Monday, March 1, 2021

Olopeng Urges Youth to Seize Opportunities

They youth in Maun were this week commended for showing an upper hand in the development of their district which is known world wide for being rich in natural resources. Minister of Youth Sport and Culture Thapelo Olopeng made mention that he has in recent years, long before he even became minister learnt that Maun youth are more advanced in various disciplines, amongst them farming,entreneurship,arts to mention but a few.
Speaking at the official launch of the Tweende Youth Education and Empowerment Project (YEEP) in Maun, Olopeng said the time has come for the youth to look around and discover their hidden talents, which once realised will assist in growing the economy of Botswana as a country. He said the youth in Maun should not blame their non progression on the geographical location of their district, their family or even their educational background as these are instead opportunities presented to them. He commended Barclays Bank for having stepped in and shown their desire to be of assistance as this will be of great benefit to the youth, particularly as they will also be given financial advice and empowerment. “Opportunities like these come just once. So all you need is to use them effectively. Grab and don’t release until you have reached your goals. I have a dream. That dream is to see you owning the mining and the tourism sectors, as well as venturing into big businesses. This is your country, your economy, so work for its growth. I assure you today that as long as I am still minister, I will be working with you from time to time to ensure you are considerably facilitated”, said the minister.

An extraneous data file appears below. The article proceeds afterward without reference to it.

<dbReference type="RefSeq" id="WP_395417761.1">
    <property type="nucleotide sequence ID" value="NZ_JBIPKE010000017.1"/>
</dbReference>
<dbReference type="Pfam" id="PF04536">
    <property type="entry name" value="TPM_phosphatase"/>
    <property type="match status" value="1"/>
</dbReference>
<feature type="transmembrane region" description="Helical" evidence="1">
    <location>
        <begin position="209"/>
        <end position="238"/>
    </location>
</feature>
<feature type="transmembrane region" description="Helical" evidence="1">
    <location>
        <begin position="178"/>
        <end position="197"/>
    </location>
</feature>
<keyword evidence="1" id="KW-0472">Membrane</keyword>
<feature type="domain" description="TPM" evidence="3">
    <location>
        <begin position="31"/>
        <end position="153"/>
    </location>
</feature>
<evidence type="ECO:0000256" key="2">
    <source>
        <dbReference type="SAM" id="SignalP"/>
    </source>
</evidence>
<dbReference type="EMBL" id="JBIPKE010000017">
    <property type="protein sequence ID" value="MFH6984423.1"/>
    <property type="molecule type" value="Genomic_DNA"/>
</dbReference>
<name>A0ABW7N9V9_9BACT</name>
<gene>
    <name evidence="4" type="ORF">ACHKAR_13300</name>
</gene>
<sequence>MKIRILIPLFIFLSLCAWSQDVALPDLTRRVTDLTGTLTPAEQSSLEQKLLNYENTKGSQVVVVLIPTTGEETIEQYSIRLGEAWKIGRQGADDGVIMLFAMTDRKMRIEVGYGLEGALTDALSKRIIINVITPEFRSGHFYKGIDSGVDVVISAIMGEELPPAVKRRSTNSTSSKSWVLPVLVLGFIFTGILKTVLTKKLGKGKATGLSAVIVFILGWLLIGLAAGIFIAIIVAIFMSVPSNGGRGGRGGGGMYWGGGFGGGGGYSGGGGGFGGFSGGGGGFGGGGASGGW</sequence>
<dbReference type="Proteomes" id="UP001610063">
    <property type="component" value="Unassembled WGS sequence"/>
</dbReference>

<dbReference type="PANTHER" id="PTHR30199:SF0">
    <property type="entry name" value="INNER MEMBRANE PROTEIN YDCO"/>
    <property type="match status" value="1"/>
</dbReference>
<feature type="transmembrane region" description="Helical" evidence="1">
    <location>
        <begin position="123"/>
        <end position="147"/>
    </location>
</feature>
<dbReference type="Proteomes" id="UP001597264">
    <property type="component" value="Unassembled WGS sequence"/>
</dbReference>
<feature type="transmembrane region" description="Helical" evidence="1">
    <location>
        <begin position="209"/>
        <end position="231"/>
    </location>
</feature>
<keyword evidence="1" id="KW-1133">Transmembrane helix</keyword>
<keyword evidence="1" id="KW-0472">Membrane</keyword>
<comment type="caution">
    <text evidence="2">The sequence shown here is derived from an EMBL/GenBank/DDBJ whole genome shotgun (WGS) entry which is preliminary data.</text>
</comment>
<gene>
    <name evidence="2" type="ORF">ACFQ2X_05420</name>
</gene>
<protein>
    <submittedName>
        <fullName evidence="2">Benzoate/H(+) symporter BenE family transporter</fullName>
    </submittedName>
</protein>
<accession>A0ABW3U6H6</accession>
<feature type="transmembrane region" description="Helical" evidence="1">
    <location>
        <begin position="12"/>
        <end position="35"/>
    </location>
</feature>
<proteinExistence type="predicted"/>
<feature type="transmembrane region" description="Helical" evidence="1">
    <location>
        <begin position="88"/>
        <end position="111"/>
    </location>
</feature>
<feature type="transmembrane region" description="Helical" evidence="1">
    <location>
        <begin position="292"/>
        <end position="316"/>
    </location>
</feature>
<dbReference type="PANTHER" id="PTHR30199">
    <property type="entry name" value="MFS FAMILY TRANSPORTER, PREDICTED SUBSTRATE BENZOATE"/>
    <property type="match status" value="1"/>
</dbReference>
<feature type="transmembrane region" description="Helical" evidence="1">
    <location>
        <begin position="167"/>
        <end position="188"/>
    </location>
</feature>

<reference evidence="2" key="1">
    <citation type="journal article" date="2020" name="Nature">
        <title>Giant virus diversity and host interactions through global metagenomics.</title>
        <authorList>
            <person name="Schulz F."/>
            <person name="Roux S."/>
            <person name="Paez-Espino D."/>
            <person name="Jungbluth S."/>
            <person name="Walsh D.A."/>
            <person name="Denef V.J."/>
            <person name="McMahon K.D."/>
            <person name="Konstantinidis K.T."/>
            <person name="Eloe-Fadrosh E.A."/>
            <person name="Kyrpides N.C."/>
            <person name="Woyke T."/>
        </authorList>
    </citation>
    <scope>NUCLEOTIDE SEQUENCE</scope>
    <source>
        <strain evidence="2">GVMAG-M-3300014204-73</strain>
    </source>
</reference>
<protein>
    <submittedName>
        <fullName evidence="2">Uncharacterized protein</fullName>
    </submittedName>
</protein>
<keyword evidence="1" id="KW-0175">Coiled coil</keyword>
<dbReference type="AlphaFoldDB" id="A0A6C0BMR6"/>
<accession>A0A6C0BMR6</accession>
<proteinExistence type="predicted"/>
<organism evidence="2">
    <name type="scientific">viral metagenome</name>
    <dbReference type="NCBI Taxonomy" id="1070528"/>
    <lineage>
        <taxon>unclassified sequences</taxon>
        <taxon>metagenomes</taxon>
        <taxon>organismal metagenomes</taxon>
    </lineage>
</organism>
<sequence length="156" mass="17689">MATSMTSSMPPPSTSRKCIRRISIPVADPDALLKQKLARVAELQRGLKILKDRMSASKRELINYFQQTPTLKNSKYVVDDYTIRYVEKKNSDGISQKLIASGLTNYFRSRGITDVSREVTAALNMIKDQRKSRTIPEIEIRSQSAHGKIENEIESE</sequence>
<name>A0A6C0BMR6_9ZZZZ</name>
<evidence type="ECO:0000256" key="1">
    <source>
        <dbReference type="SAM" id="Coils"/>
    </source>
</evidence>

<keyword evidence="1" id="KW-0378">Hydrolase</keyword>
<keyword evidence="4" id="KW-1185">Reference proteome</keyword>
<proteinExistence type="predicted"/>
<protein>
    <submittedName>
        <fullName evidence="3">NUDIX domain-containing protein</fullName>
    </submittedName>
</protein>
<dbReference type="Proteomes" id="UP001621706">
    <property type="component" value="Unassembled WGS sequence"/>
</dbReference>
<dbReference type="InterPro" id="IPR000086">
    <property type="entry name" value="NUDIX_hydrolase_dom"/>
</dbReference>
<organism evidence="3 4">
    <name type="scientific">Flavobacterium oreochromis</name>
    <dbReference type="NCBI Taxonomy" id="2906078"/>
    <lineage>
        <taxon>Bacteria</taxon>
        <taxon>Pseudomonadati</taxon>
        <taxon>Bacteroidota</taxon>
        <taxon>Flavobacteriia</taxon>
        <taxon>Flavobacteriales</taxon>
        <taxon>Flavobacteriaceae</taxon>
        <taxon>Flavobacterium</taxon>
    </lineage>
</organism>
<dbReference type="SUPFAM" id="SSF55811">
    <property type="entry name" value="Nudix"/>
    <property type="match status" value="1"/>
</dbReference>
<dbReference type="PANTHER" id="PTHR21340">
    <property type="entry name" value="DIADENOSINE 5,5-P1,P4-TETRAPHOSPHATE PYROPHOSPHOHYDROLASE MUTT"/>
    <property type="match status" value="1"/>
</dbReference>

For her part, Barclays Bank Managing Director Reinette Van Der Merwe said the Tweende project forms a very fundamental part of the bank’s strategy on youth employability, enterprise and financial literacy skills. In developing the project with the United Nations Programme on HIV AIDS (UNAIDS) and Project Concern International (PCI), Van der Merwe said their aim was to ensure that development work is tackled through a multi prolonged approach, also taking into consideration that the Tweende project brings together the three pillars of the public, private and the development sector. Furthermore, she commended the private sector for the role it played by joining and supporting the project, saying their continued support is proof that they will without hesitation help participants and other qualifying youth with job placements once available.
She said “At Barclays we believe in empowering people in entrepreneurial skills as they are critical in helping the youth graduate from high levels of poverty. We have also taken it upon ourselves to see to it that we encourage them to engage in meaningful economic wealth creation pathways. I am told the youth in this area are susceptible to so many challenges as compared to youth in other areas, and that’s where we step in so that we help change them into better people”.
The YEEP project, which received P1, 241,307 funding from Barclays Bank, is an initiative that targets unemployed youth of ages ranging from 18-35 and assists them with internship placements as well as life skills so as to increase business sustainability for those seeking to run their own businesses. All the recruited youth in this project are from Ngamiland East .Their selection was based on their vulnerability to social ills that include HIV/AIDS as well as the peculiar and social hardships faced by the youth in this tourism area. The project covers the critical development areas of Financial Literacy, Social and life skills, Youth Employment Program, and Business Start Ups all targeting the youth.
Meanwhile BOCCIM member and Chairperson of Maun Business Council James Evans urged project participants to learn basic skills such as setting own goals and being able to plan. By so doing, he said they will be better placed even when money starts coming in as they will be well versed with handling their own finances. He said the youth should also know also that profits are not made to be consumed the next day, otherwise they might not be able to sustain their businesses, adding they should make it a point also that they save for contingencies.

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